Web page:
Rats and Mice
A very adaptable species, the house mouse often lives in close association with humans and therefore is termed one of the "commensal" rodents along with Norway and roof rats. Mice can damage / destroy materials by gnawing contaminating stored food products, transmitting diseases as carriers or vectors. The easiest way to determine if mice are in your home is the presence of fecal material (droppings). Mouse droppings are commonly black in color and resemble grains of rice.
Signs of infestation:
- Gnaw marks
- Damaged goods - mice prefer seeds or cereals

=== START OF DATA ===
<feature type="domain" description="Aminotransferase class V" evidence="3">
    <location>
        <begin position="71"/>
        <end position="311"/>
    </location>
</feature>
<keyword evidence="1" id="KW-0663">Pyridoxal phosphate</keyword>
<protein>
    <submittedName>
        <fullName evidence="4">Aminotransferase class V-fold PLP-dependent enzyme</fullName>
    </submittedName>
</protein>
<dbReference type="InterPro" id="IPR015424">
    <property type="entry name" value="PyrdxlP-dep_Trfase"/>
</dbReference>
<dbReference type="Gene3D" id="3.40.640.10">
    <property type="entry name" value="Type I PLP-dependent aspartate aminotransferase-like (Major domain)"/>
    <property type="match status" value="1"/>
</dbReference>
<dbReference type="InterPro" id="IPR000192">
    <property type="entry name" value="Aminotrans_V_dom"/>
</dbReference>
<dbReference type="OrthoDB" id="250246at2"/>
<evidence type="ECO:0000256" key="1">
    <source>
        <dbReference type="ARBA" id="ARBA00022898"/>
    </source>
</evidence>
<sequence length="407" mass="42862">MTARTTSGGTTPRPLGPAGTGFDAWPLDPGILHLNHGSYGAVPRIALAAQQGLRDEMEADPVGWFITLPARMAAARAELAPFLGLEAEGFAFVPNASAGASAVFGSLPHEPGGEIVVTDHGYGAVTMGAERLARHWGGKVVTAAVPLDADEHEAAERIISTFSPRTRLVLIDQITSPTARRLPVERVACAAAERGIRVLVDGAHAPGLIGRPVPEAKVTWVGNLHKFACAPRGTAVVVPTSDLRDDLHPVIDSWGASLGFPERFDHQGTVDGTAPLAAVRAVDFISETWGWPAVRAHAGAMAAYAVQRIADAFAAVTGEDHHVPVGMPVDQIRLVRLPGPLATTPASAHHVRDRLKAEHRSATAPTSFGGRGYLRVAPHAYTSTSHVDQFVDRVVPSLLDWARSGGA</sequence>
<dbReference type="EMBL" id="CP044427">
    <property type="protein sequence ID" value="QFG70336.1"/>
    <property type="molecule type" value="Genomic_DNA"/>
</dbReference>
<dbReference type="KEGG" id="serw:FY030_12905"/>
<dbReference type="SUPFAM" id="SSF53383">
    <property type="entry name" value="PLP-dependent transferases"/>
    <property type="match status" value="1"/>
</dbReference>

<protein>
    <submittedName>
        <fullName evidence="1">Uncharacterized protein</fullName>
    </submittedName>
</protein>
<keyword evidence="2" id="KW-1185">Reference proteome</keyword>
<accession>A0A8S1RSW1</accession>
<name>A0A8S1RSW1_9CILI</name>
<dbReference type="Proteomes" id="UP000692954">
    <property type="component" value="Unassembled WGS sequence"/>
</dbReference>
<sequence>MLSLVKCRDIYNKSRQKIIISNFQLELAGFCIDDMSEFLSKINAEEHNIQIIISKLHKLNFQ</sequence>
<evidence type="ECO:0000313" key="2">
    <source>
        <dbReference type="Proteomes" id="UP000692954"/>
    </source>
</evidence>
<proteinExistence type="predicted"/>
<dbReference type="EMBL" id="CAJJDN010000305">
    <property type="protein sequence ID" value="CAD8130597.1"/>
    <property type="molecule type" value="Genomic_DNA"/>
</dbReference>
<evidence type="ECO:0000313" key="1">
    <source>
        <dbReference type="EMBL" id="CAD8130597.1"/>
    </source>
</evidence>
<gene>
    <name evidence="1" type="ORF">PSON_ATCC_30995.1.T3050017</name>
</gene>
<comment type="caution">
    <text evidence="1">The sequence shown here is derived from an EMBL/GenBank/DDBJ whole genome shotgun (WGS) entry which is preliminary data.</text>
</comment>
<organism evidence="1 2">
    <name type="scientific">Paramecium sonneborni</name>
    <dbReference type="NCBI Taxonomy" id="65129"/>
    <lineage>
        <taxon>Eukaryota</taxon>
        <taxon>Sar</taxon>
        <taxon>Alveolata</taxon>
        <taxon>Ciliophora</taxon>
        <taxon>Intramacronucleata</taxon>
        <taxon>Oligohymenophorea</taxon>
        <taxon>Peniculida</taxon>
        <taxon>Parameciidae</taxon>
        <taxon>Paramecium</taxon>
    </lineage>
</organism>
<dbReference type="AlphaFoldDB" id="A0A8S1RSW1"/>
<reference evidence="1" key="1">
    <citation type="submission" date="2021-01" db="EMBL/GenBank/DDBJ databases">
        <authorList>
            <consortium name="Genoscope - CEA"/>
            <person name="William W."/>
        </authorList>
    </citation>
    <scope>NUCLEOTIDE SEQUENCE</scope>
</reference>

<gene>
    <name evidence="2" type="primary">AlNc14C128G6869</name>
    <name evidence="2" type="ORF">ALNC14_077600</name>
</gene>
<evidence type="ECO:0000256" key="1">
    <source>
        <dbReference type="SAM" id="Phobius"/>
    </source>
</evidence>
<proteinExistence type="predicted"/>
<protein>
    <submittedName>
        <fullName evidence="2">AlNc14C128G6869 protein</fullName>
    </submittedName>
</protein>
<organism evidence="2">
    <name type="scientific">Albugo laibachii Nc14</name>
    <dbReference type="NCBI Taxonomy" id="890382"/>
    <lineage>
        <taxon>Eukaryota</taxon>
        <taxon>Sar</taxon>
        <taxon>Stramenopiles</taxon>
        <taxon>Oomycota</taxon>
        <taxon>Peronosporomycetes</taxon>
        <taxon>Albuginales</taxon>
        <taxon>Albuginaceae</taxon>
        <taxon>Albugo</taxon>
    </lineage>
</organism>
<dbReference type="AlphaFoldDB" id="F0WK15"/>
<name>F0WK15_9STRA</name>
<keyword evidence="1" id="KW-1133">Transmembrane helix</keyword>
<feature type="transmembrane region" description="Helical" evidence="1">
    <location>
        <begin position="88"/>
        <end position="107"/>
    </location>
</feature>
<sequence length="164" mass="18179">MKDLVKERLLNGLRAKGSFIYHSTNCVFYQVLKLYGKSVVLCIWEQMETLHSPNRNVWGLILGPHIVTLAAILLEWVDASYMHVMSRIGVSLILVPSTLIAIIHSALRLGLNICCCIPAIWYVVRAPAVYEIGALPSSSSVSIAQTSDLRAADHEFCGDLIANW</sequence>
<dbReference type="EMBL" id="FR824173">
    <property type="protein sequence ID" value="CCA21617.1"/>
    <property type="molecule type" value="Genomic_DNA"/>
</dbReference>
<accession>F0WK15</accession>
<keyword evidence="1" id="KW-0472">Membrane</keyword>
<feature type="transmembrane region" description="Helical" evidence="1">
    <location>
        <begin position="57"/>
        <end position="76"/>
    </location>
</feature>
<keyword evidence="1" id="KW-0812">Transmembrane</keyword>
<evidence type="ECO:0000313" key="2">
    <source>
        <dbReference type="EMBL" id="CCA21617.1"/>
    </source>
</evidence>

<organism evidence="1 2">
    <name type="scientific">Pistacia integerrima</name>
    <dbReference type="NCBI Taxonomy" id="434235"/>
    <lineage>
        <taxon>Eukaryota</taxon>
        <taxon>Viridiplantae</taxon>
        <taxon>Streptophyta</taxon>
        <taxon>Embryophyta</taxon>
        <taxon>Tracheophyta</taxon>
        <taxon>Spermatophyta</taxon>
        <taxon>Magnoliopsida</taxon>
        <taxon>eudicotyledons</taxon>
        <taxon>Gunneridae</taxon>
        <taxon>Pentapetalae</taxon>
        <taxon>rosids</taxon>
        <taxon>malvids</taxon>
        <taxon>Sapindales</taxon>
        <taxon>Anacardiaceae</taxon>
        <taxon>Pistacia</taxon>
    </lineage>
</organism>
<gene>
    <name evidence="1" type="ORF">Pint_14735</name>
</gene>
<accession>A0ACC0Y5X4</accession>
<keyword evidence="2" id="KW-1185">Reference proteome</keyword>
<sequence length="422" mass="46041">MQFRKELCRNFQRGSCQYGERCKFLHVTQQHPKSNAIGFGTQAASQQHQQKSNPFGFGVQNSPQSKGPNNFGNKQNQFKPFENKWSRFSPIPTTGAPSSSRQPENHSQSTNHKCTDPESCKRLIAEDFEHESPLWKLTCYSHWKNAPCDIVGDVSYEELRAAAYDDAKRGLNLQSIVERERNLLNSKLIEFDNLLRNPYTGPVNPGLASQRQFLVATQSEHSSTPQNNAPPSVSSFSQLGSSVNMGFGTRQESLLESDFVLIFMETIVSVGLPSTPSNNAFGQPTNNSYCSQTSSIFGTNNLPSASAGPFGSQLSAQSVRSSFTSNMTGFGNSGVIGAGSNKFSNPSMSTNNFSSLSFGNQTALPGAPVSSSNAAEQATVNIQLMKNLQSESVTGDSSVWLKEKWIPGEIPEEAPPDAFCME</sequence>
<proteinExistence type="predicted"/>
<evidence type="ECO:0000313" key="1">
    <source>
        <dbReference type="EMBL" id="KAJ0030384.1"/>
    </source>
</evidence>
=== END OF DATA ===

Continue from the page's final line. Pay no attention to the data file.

Norway rats live in close association with people. They are primarily nocturnal in habit and are very cautios. They burrow to make nests under buildings and other structures, beneath concrete slabs, along stream banks, around ponds, in garbage dumps, and at other locations where suitable food, water, and shelter are present. In urban or suburban areas they live in and around residences, in cellars, warehouses, stores, slaughterhouses, docks, and in sewers. Although they can climb, Norway rats tend to inhabit the lower floors of multi-story buildings.
Roof rats are more aerial than Norway rats in their habitat selection and often will live in trees or on vine covered fences. Landscaped residential or industrial areas provide good habitat, as do washes and storm drains. . Being agile climbers, Roof rats frequently enter buildings from the roof or accesses near utility lines which they use to travel from area to area. They have been found in sewer systems, but this is not very common.